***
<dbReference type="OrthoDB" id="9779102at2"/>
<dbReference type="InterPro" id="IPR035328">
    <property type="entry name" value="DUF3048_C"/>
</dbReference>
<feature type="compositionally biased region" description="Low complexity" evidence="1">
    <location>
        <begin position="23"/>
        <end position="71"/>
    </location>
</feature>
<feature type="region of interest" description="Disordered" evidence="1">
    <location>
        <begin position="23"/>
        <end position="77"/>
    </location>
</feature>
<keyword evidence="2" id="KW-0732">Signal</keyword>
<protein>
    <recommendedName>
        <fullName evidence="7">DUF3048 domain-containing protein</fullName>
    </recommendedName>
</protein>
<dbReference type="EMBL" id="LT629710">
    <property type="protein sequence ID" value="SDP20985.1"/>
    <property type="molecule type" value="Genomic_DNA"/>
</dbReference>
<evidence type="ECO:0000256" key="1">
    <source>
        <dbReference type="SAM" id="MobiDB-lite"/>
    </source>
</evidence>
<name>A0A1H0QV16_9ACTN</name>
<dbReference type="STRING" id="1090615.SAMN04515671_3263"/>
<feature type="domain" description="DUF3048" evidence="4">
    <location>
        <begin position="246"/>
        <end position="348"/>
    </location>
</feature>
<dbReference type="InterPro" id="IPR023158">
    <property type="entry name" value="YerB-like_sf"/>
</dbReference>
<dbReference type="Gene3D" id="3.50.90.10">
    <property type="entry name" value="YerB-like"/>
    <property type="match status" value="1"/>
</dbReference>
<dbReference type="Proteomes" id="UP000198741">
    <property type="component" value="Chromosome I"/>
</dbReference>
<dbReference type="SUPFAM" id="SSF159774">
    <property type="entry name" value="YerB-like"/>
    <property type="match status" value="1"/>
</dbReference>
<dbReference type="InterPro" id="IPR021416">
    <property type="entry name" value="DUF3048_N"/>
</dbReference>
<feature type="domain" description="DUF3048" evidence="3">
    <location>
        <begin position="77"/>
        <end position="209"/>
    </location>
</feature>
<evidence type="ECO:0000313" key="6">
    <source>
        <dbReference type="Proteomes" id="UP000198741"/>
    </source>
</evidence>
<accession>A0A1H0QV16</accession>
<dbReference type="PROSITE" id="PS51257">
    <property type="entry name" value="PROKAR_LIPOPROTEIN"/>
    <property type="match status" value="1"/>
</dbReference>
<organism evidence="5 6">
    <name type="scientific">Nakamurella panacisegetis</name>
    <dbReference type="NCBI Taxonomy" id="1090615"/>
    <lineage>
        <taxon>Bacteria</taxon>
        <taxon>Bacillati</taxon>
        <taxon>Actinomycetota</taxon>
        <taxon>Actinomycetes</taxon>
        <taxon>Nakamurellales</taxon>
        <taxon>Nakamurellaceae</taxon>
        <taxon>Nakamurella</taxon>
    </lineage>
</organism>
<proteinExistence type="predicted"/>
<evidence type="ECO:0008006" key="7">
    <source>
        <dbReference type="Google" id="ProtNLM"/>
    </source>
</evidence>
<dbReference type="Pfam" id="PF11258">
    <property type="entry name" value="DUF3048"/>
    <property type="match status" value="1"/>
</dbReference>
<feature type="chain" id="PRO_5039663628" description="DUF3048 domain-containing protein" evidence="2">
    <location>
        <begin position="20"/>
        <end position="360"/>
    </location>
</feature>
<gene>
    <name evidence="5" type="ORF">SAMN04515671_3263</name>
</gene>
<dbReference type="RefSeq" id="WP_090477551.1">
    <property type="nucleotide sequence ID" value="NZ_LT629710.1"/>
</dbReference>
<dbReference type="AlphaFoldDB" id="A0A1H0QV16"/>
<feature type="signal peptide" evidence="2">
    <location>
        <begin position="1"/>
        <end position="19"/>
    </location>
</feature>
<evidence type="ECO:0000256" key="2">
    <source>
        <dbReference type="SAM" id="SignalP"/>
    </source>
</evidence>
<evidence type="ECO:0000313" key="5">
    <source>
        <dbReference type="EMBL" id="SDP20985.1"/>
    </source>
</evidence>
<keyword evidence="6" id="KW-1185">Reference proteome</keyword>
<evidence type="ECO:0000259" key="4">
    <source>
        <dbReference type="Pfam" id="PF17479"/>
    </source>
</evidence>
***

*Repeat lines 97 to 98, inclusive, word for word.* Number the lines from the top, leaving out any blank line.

    <location>
        <begin position="20"/>